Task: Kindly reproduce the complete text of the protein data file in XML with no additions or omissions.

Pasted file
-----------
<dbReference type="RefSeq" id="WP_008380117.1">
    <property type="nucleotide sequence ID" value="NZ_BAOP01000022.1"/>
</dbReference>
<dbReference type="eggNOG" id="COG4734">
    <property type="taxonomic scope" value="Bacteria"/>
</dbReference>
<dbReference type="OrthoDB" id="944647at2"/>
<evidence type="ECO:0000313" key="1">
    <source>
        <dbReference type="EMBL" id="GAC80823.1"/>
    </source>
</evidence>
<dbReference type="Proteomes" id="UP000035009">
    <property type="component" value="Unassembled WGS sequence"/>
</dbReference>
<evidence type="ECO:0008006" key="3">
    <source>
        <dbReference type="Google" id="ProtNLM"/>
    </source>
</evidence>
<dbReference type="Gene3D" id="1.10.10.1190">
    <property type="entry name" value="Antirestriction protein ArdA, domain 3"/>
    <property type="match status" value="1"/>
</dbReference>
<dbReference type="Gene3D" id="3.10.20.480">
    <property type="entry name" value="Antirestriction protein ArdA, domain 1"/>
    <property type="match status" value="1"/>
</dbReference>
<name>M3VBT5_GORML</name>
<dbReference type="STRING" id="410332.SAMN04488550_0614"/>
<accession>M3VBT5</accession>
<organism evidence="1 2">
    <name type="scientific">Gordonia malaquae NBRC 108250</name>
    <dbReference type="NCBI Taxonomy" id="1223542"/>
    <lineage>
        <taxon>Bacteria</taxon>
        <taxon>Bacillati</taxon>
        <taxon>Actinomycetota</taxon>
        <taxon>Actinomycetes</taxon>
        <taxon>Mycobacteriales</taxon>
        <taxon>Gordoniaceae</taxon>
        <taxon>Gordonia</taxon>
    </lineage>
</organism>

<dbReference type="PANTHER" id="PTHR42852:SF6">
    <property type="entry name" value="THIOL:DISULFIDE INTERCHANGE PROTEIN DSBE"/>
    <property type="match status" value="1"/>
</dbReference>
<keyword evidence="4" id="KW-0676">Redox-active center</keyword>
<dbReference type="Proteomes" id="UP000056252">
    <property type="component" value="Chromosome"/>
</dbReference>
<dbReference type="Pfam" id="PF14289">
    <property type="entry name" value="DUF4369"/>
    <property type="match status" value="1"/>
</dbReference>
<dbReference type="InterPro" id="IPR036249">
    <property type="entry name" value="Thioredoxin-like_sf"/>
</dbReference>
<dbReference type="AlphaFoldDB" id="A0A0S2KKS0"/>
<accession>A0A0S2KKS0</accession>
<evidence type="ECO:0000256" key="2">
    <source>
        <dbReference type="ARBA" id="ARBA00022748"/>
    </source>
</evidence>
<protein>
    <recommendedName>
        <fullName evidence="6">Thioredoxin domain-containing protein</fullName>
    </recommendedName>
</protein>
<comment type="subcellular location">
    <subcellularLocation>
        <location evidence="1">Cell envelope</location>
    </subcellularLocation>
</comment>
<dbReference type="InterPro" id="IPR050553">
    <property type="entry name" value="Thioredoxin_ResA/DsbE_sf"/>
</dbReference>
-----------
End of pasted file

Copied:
<dbReference type="RefSeq" id="WP_008380117.1">
    <property type="nucleotide sequence ID" value="NZ_BAOP01000022.1"/>
</dbReference>
<dbReference type="eggNOG" id="COG4734">
    <property type="taxonomic scope" value="Bacteria"/>
</dbReference>
<dbReference type="OrthoDB" id="944647at2"/>
<evidence type="ECO:0000313" key="1">
    <source>
        <dbReference type="EMBL" id="GAC80823.1"/>
    </source>
</evidence>
<dbReference type="Proteomes" id="UP000035009">
    <property type="component" value="Unassembled WGS sequence"/>
</dbReference>
<evidence type="ECO:0008006" key="3">
    <source>
        <dbReference type="Google" id="ProtNLM"/>
    </source>
</evidence>
<dbReference type="Gene3D" id="1.10.10.1190">
    <property type="entry name" value="Antirestriction protein ArdA, domain 3"/>
    <property type="match status" value="1"/>
</dbReference>
<dbReference type="Gene3D" id="3.10.20.480">
    <property type="entry name" value="Antirestriction protein ArdA, domain 1"/>
    <property type="match status" value="1"/>
</dbReference>
<name>M3VBT5_GORML</name>
<dbReference type="STRING" id="410332.SAMN04488550_0614"/>
<accession>M3VBT5</accession>
<organism evidence="1 2">
    <name type="scientific">Gordonia malaquae NBRC 108250</name>
    <dbReference type="NCBI Taxonomy" id="1223542"/>
    <lineage>
        <taxon>Bacteria</taxon>
        <taxon>Bacillati</taxon>
        <taxon>Actinomycetota</taxon>
        <taxon>Actinomycetes</taxon>
        <taxon>Mycobacteriales</taxon>
        <taxon>Gordoniaceae</taxon>
        <taxon>Gordonia</taxon>
    </lineage>
</organism>

<dbReference type="PANTHER" id="PTHR42852:SF6">
    <property type="entry name" value="THIOL:DISULFIDE INTERCHANGE PROTEIN DSBE"/>
    <property type="match status" value="1"/>
</dbReference>
<keyword evidence="4" id="KW-0676">Redox-active center</keyword>
<dbReference type="Proteomes" id="UP000056252">
    <property type="component" value="Chromosome"/>
</dbReference>
<dbReference type="Pfam" id="PF14289">
    <property type="entry name" value="DUF4369"/>
    <property type="match status" value="1"/>
</dbReference>
<dbReference type="InterPro" id="IPR036249">
    <property type="entry name" value="Thioredoxin-like_sf"/>
</dbReference>
<dbReference type="AlphaFoldDB" id="A0A0S2KKS0"/>
<accession>A0A0S2KKS0</accession>
<evidence type="ECO:0000256" key="2">
    <source>
        <dbReference type="ARBA" id="ARBA00022748"/>
    </source>
</evidence>
<protein>
    <recommendedName>
        <fullName evidence="6">Thioredoxin domain-containing protein</fullName>
    </recommendedName>
</protein>
<comment type="subcellular location">
    <subcellularLocation>
        <location evidence="1">Cell envelope</location>
    </subcellularLocation>
</comment>
<dbReference type="InterPro" id="IPR050553">
    <property type="entry name" value="Thioredoxin_ResA/DsbE_sf"/>
</dbReference>